Evaluating Books, Journals, Journal Articles and Websites

This guide will provide some tips for evaluating the books, articles and websites you find when researching for an assessment task.


There are a number of questions you should ask about a book before using it as a research resource.

These questions focus on 2 areas:

  • authority (i.e. author/editor/publisher details)
  • content

Examples of book evaluations

Following are some examples of book evaluations:

Test yourself - evaluating books

Check the book's author/editor and publisher

Questions to ask:

  • Is the author an expert in the field?
  • What work or educational experiences does the author have?
  • With which institution, organisation or company is the author affiliated?
  • Has the author written other publications?
  • Is the publisher well known?
  • Does the publisher stand to benefit from the research or argument presented in the book?


    • Find information about the credibility of the author by checking biography details on the book's jacket or within the book itself or by using a search engine such as Google.
    • Use Library Search, Google Books and Amazon.com to check for other books written by the same author.
    • Use Library Search, Google Scholar and some Library databases to check for other publications written by the same author. 
    • University presses publish books by academics and experts, so the terms "university" or "press" in a publisher name suggest a very reliable source.
    • Books published by professional or trade associations, institutes, research centers, and reputable commercial publishers are usually trustworthy too. On the other hand, vanity presses allow authors to pay to have their work published and are considered much less reliable.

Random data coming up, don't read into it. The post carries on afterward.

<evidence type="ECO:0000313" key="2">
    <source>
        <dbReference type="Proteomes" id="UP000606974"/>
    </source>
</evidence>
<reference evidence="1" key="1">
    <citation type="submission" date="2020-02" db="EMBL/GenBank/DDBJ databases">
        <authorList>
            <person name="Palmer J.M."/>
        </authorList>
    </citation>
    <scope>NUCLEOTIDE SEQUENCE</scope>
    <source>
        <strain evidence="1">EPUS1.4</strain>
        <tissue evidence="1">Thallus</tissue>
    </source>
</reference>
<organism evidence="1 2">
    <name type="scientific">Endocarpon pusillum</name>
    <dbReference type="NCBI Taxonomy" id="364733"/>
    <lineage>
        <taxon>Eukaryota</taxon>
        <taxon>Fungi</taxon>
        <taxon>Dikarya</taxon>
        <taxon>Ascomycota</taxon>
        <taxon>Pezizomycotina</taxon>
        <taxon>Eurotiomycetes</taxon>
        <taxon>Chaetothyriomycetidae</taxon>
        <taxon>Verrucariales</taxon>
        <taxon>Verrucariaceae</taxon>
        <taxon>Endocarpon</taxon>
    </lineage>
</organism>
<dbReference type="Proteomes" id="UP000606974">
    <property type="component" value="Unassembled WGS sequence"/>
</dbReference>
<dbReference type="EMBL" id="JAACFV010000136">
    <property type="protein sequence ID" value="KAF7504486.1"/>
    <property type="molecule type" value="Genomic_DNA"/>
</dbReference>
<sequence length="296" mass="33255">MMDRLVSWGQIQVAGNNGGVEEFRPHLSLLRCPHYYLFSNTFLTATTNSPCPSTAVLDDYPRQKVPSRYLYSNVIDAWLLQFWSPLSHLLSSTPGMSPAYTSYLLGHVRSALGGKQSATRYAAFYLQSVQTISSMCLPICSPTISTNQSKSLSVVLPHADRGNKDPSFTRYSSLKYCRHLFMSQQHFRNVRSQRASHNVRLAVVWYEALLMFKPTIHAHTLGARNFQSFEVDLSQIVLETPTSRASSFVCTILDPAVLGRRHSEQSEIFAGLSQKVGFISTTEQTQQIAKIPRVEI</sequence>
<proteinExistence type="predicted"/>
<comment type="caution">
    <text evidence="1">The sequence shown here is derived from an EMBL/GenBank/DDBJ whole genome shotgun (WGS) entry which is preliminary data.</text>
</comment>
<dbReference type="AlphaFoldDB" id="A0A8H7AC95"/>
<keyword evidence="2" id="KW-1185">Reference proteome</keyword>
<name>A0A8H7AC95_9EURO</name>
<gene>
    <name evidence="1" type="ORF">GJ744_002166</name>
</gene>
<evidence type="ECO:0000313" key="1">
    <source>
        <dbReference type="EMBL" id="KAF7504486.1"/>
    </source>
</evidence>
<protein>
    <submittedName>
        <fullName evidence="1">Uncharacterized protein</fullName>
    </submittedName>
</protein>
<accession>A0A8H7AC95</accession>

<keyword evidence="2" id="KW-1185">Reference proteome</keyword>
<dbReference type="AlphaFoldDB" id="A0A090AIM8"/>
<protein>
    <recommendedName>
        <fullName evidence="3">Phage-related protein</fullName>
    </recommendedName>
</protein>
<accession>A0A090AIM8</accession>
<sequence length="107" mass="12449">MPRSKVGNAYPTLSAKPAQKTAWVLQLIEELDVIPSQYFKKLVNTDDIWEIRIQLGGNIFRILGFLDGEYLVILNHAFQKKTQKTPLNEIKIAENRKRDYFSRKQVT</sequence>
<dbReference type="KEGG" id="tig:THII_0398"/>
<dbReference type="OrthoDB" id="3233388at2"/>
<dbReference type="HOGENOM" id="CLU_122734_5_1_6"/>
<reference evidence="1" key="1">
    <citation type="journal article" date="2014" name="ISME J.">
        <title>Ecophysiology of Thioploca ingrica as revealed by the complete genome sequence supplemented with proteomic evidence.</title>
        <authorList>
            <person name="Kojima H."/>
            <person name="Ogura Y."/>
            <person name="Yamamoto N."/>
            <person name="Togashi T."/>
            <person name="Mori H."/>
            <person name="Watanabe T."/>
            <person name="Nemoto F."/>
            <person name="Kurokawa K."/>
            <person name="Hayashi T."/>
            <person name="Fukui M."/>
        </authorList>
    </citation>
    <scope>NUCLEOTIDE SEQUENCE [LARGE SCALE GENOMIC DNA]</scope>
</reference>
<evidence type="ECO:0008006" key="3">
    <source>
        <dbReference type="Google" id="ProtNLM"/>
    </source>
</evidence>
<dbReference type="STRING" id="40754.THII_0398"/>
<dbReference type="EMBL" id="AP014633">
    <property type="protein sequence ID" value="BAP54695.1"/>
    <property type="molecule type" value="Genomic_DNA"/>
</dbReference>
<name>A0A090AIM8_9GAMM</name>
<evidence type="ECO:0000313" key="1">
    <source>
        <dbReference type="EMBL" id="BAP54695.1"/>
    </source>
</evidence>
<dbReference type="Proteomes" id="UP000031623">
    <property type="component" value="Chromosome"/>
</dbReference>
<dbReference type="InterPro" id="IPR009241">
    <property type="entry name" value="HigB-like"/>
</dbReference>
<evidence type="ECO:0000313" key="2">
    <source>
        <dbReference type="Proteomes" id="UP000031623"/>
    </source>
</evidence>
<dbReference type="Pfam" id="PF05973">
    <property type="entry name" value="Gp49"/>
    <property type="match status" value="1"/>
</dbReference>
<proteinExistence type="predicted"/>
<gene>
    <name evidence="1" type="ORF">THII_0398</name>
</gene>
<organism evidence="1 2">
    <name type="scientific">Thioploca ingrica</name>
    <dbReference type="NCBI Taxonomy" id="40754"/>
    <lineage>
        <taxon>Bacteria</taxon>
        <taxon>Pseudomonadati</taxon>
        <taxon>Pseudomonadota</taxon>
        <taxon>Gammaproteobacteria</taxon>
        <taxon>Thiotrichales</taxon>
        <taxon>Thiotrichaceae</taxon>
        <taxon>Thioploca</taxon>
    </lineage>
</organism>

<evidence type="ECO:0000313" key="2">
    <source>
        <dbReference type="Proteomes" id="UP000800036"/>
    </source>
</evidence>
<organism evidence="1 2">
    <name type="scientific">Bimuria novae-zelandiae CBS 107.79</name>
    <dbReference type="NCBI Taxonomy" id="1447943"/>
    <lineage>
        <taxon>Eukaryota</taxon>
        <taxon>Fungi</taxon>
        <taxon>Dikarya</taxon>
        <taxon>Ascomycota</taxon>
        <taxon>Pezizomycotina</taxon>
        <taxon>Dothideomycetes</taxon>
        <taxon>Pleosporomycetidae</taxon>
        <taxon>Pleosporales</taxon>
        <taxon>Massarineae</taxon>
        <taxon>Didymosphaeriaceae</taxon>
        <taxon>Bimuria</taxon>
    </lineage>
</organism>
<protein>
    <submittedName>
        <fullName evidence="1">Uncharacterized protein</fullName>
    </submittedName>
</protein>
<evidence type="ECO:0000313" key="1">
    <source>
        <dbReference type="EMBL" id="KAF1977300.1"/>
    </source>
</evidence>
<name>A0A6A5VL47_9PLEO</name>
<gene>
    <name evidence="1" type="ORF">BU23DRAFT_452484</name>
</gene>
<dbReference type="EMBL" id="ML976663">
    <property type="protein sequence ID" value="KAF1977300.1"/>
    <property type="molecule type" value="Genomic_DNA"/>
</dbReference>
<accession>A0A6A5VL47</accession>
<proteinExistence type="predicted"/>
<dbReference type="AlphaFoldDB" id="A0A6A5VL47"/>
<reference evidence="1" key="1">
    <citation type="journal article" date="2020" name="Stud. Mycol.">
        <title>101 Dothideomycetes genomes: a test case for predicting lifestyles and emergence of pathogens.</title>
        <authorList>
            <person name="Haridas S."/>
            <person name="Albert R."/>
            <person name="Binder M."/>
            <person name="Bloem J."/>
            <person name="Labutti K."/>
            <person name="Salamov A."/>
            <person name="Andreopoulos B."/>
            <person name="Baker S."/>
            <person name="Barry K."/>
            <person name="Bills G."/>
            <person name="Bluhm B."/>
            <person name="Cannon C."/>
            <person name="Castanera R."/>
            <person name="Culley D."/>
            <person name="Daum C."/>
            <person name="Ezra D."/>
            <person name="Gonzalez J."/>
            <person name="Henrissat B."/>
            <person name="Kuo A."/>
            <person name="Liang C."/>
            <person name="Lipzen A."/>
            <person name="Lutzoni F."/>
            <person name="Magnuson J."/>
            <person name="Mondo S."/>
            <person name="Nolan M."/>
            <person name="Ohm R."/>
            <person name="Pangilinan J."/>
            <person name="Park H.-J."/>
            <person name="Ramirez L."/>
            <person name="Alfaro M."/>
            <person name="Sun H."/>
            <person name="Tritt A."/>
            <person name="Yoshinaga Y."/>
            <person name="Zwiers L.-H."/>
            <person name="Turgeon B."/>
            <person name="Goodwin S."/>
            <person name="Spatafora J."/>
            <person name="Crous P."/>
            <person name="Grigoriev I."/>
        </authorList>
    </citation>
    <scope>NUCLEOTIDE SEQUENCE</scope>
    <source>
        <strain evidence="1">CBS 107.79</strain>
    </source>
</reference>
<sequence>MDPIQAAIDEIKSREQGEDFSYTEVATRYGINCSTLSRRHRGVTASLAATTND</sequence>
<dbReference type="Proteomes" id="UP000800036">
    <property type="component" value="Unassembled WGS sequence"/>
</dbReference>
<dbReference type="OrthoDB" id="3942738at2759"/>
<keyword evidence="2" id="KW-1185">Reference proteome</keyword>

• You can find information about a publisher by searching for the publisher's web site using a search engine like Google, and looking for links that say "About Us" or something similar.

    Check the book's content

    When evaluating the content of a book, you need to check if it is accurate and relevant

    Questions to ask:

    • Does the title indicate that the book is too specific or not specific enough? Is there a subtitle with more information?
    • What audience is the book directed towards?
    • Does the book address a topic from a certain timeframe and/or geographic area?
    • What sources did the author use?
    • Is the information current and up-to-date? Does it need to be?


    • Multiple editions indicate the book is well regarded enough to have been through revisions, and has been updated.

    • Scan the preface or the introduction for a statement on why the book was written and what the author hopes to accomplish with it. Often the author will also let you know what perspective of bias he or she brings to the topic.

    • Look for references and/or a bibliography (may be called Works Cited, Sources, etc.). This list shows you what kind of sources the author used to write the book.

    • Browse the Table of Contents to see what the book covers. Look up one or two of your keywords in the index in the back of the book to see if they're there. Is the entire book devoted to your topic? Is there a whole chapter? Or just a paragraph or two?

    • Search library databases for book reviews to find out what others think of the author's book.

    • Look at the subject headings assigned to the book using a library catalogue or database record to help you check for content relevance.

    • When deciding if a book's content is current, check the publication date and the dates of the references used in the book's bibliography.

    • Exercise care when looking at a book's publication date. It can take up to two years for a book to be published. Be aware that some dates represent the year a book was republished (as a paperback, or after being out of print for some years).